I woke slowly in the dark with both of my cats beside me, their soft warm bodies pressed against my hip. I reached down to pet them without thinking but my leg started to cramp, bent against my chest for too long. I shifted, just a bit, displacing the little tabby. She mewed her displeasure. There was an answering groan from the other side of the closet door. I held my breath as something moved toward us, thumping unevenly against the floor, and I wondered if this was the moment it would finally figure out how to work the knob.
This is the second in my series of October drabbles – tiny fiction that clocks in at exactly 100 words each. It was inspired by the fact that my cats don’t really like to snuggle until the weather turns cold, and then they’re practically glued to our sides. Which I love! But what if that great moment came just before something horrific?
I’m challenging myself to write as many as I can throughout the month. (You can read the first one here.) Let me know what you think!
Last week I reread The Eyes of The Cat, thinking it’d be fun to start reviewing comics again, which I haven’t done regularly since I had a column at SF Signal (1). With the pandemic and ensuing lockdown shuttering my local comics shop for now, I’ve decided to re-read and review books I’ve already got at home. I have so many! Graphic novels and collections and boxes of floppies… I could talk about different comics every week until the end of 2021. (Fingers crossed my local reopens before then.)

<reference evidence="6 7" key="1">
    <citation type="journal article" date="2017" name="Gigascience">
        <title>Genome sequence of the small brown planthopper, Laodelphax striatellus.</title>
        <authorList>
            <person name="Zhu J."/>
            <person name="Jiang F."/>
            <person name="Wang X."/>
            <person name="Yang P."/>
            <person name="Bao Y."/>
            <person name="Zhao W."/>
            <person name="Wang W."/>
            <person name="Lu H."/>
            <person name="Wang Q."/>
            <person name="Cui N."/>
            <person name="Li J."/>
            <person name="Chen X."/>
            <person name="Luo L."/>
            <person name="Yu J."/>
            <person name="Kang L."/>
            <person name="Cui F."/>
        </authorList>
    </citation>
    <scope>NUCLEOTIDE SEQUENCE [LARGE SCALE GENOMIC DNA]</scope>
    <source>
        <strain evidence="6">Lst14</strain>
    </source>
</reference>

So, that’s the plan.
I bought Lost At Sea, by Bryan Lee O’Malley, at The Beguiling when I was in Toronto a few years ago. It was released by Oni Press in 2003 (they also put out his more famous work, the Scott Pilgrim series).
This stand-alone graphic novel kicked off O’Malley’s career a year before Scott Pilgrim began, when he was just 24. It started as a two-page full-color comic in the 2002 Oni Press Color Special, and later expanded into a small book. Though fans will be able to see the evolution in O’Malley’s style from here to there, I actually prefer Lost at Sea. It’s not as directed toward the 20-something gamer geek crowd. (No disrespect intended; I’m both a gamer and a geek.) It’s softer, more open to interpretation, and easier to find yourself in.
Lost focuses on the story of one girl looking for her soul, which was stolen by cats, or traded to the devil. Or she could be looking for friends, or a salve for her broken heart, or a ride back to Canada. There are a lot of possibilities. O’Malley mixes a strong but cute style – grounded in his use of dark line work and sometimes-dynamic panel placement – with a not-entirely-linear story line that was so intriguing I read the whole book in one sitting the first time through. And the next time. And again this week.
What stands out to me most this time wasn’t the way in which this lost girl wandered through her life, but how much the story looks the reader right in the eyes and says, “Hey, you’re secretly pretty great and worth fighting for.” There’s a kind of companionship there we all either take for granted because we’ve always had it, or wish we had because we never really did. The idea that no matter how weird or screwed up we are, there’s someone who’ll believe in us, walk with us, go to war for us… Right now, when any connection is a lifeline, friends like that seem like a dream, and Lost at Sea becomes even more lovely.
Notes and References:
You can still read all the comics reviews from my “Outside the Frame” column at SF Signal, here.
The Beguiling, like a lot of shops, is closed for the duration of the shutdown but if you’re local, you can call or email them to place orders. They’re offering pick-up and delivery. Read more here.